In a bid to bring “bring common sense and consistency” to the police misconduct process, the College of Policing (CoP) has reviewed the current penalties for breaching police standards. The CoP concluded that violence against women or girls by police officers will always have a “high degree of culpability,” adding that all alleged offences will still be considered on a case-by-case basis.
Chief Constable Andy Marsh, the CEO of the CoP, said in a statement, “Officers who commit violence towards women and girls should expect to be sacked and barred from re-joining the police,” adding that “There is no place in policing for anyone who behaves in a way that damages the public’s trust in us to keep them safe.”
While this is a step in the right direction, it’s understandably prompted questions about how misogyny in the police force has previously been handled.
In September 2021, i News obtained data showing that 771 Met police officers and staff – 88% of whom were serving officers – had faced sexual misconduct allegations in the past 11 years, with only 83 of them being sacked.
Ruth Davison, CEO of Refuge, highlighted that “People of colour and women have said for decades that the police are institutionally racist and misogynistic, so it is shocking a measure such as this hasn’t been introduced sooner,” adding that Refuge welcomed the decision to move away from a “culture of violent misogyny.”
Davidson explained that 1,300 police officers and staff have been reported for alleged domestic abuse offences since 2018, but of those, only 36 had been dismissed, adding that police officers are “a third less likely to be convicted for domestic abuse than non-police officers.”
She noted that misogynistic behaviours have gone “unchecked” as “police officers closed ranks protecting perpetrators of abuse.”
Her statement closed: “The bare minimum a woman should expect when she takes the brave step to report domestic abuse, is that the officer she speaks to is not a perpetrator himself.”
“Public trust in law enforcement is woefully low, so this is a positive first step in rebuilding public trust. Further action to root out and end the culture of violent misogyny which has been laid bare in recent cases is urgently needed to help ensure women and girls have confidence in the police to protect them.”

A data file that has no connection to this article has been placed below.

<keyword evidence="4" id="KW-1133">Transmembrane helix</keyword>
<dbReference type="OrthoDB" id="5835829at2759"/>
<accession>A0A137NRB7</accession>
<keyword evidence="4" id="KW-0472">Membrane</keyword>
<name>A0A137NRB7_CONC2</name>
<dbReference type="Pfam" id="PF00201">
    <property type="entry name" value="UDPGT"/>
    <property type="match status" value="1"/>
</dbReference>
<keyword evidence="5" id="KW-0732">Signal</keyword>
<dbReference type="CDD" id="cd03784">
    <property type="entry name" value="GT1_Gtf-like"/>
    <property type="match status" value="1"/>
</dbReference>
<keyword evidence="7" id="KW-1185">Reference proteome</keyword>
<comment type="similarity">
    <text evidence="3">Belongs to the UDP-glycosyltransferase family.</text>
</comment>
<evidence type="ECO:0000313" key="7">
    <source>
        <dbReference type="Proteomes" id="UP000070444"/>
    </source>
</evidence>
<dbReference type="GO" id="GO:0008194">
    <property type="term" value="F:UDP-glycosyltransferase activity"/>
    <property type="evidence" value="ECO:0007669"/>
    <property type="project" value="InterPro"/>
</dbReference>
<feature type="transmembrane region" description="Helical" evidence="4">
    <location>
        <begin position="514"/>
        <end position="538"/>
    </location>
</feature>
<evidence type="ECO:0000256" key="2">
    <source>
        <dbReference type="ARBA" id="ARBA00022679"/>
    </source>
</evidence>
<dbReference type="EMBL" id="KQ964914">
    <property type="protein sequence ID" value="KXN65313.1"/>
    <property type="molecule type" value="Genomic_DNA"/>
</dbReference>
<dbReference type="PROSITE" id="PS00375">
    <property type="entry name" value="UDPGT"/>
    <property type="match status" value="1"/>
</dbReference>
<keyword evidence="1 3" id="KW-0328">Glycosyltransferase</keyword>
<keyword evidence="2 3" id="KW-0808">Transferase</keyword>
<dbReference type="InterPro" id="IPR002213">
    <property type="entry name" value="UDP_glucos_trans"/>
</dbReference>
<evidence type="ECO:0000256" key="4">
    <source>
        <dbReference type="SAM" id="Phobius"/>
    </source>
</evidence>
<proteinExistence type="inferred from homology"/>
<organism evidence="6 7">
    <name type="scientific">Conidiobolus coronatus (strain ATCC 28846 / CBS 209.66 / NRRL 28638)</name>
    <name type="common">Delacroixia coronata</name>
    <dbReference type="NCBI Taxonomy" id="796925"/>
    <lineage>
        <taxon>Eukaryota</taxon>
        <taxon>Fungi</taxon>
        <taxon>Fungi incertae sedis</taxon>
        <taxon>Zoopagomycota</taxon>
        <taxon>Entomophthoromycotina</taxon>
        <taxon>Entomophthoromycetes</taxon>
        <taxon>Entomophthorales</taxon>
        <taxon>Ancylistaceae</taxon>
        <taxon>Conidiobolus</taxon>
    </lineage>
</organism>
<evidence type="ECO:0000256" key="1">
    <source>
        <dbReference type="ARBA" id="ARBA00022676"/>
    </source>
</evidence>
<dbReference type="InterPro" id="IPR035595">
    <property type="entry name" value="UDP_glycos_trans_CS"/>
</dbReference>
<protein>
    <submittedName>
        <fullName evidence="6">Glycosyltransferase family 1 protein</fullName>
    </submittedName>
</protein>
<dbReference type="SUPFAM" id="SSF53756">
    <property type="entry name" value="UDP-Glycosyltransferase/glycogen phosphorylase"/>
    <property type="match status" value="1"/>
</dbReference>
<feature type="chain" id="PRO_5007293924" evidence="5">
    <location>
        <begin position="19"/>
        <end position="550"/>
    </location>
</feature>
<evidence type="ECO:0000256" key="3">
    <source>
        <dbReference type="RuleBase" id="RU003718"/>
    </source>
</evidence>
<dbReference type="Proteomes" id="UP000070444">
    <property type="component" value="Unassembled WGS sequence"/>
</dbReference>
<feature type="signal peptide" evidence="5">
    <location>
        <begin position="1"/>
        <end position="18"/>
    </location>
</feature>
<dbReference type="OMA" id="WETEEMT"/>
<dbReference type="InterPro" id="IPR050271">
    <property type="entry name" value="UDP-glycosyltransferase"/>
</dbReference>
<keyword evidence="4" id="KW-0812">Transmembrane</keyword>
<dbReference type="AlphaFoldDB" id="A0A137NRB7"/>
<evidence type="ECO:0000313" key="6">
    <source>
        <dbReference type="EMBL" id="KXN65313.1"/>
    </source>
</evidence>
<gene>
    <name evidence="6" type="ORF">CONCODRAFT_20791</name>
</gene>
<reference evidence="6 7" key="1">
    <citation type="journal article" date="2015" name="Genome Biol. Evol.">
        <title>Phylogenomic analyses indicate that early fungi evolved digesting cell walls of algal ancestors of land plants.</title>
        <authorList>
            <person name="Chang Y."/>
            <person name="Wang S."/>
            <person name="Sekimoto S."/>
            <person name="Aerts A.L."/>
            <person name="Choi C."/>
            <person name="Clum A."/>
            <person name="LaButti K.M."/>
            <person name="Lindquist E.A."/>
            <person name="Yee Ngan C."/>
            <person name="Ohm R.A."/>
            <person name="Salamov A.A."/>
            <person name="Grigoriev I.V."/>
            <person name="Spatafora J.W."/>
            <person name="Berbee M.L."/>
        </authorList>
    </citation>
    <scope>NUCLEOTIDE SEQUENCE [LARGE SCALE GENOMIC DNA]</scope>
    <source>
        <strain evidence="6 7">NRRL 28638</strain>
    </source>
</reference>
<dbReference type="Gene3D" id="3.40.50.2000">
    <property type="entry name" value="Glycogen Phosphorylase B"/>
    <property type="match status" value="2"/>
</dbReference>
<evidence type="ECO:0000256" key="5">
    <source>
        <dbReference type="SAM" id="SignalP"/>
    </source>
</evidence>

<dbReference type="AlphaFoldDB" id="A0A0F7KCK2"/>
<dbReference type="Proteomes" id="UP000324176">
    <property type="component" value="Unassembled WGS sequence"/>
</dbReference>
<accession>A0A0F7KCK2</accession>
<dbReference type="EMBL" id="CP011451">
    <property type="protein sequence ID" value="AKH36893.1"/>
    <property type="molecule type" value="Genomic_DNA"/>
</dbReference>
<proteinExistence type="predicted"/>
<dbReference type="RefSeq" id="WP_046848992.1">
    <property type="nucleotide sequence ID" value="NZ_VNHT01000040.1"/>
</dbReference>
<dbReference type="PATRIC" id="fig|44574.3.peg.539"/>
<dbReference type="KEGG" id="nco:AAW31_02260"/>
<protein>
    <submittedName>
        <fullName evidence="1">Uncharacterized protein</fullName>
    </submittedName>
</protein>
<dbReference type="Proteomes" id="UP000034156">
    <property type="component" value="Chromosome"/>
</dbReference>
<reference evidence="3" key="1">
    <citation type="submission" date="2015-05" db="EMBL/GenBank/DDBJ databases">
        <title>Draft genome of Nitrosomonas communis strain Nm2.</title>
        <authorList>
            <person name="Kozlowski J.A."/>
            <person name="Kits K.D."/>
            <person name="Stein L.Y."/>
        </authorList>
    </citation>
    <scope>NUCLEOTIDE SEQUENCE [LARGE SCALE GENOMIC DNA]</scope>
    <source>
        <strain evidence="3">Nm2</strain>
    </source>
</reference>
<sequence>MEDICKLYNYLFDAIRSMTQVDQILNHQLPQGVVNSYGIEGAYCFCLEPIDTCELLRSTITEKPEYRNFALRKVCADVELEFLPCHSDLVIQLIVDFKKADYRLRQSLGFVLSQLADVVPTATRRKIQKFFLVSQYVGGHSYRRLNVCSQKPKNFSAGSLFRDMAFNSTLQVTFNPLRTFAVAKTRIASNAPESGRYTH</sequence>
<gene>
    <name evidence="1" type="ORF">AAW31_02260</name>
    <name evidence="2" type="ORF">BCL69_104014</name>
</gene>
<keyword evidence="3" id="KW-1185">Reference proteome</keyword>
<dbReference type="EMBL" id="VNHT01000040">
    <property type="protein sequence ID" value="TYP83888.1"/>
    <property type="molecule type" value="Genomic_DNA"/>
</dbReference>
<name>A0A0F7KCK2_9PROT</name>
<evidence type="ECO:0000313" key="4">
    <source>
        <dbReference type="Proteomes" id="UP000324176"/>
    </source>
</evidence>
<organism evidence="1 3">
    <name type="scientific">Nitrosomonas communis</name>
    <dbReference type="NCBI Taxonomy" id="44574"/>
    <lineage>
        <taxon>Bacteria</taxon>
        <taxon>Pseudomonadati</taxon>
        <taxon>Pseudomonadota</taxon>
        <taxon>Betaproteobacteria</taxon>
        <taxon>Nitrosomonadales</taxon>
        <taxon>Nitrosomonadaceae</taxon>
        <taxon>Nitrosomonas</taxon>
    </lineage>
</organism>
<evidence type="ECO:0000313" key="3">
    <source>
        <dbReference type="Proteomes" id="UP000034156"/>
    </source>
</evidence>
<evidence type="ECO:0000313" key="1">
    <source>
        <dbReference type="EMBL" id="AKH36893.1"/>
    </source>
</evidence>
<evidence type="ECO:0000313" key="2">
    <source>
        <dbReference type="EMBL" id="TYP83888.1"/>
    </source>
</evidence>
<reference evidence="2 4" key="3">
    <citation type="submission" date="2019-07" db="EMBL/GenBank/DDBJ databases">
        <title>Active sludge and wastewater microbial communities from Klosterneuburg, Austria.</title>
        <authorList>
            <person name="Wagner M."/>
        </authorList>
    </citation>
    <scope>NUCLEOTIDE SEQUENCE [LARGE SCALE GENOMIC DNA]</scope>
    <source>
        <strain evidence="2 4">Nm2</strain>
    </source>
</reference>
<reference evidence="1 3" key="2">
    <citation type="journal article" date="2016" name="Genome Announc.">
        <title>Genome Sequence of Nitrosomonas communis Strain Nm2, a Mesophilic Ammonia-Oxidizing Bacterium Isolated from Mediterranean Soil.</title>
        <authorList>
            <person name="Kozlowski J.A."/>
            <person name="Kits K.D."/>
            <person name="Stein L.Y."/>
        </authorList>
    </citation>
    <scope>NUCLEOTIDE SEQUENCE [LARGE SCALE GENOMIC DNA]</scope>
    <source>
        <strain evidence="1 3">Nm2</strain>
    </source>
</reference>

Deniz Uğur, Deputy Director of the End Violence Against Women Coalition, also highlighted concerns about how misogyny is handled in the police force. In a statement, Uğur said, “We have serious concerns that the police misconduct regime is failing to delivering meaningful accountability.
“This is particularly worrying due to the enormous scale of police abuse of power for sexual purposes, which is now the single biggest form of corruption dealt with by the police complaints body.”
She continued, “We also know that forces are also failing to respond appropriately to reports of domestic abuse perpetrated by their officers.
“The police inspectorate recently found that under 7% of cases were referred to the Independent Office for Police Conduct, that 61% of cases had no misconduct investigation at all, and that these systemic deficiencies cause significant harm to the public interest. In addition to poor outcomes, the process of reporting is unfair and often harmful, with fewer than 6% of women saying they would feel confident reporting police-perpetrated domestic abuse again.”
Uğur also pointed out that misogyny is not the only problem within the police, noting that the new guidance should also include “other forms of discrimination and misconduct driven by inequality on the basis of race, ethnicity, sexuality, migration status, disability and other characteristics,” adding that, “Black, minoritised and other marginalised women are disproportionately likely to experience police misconduct.”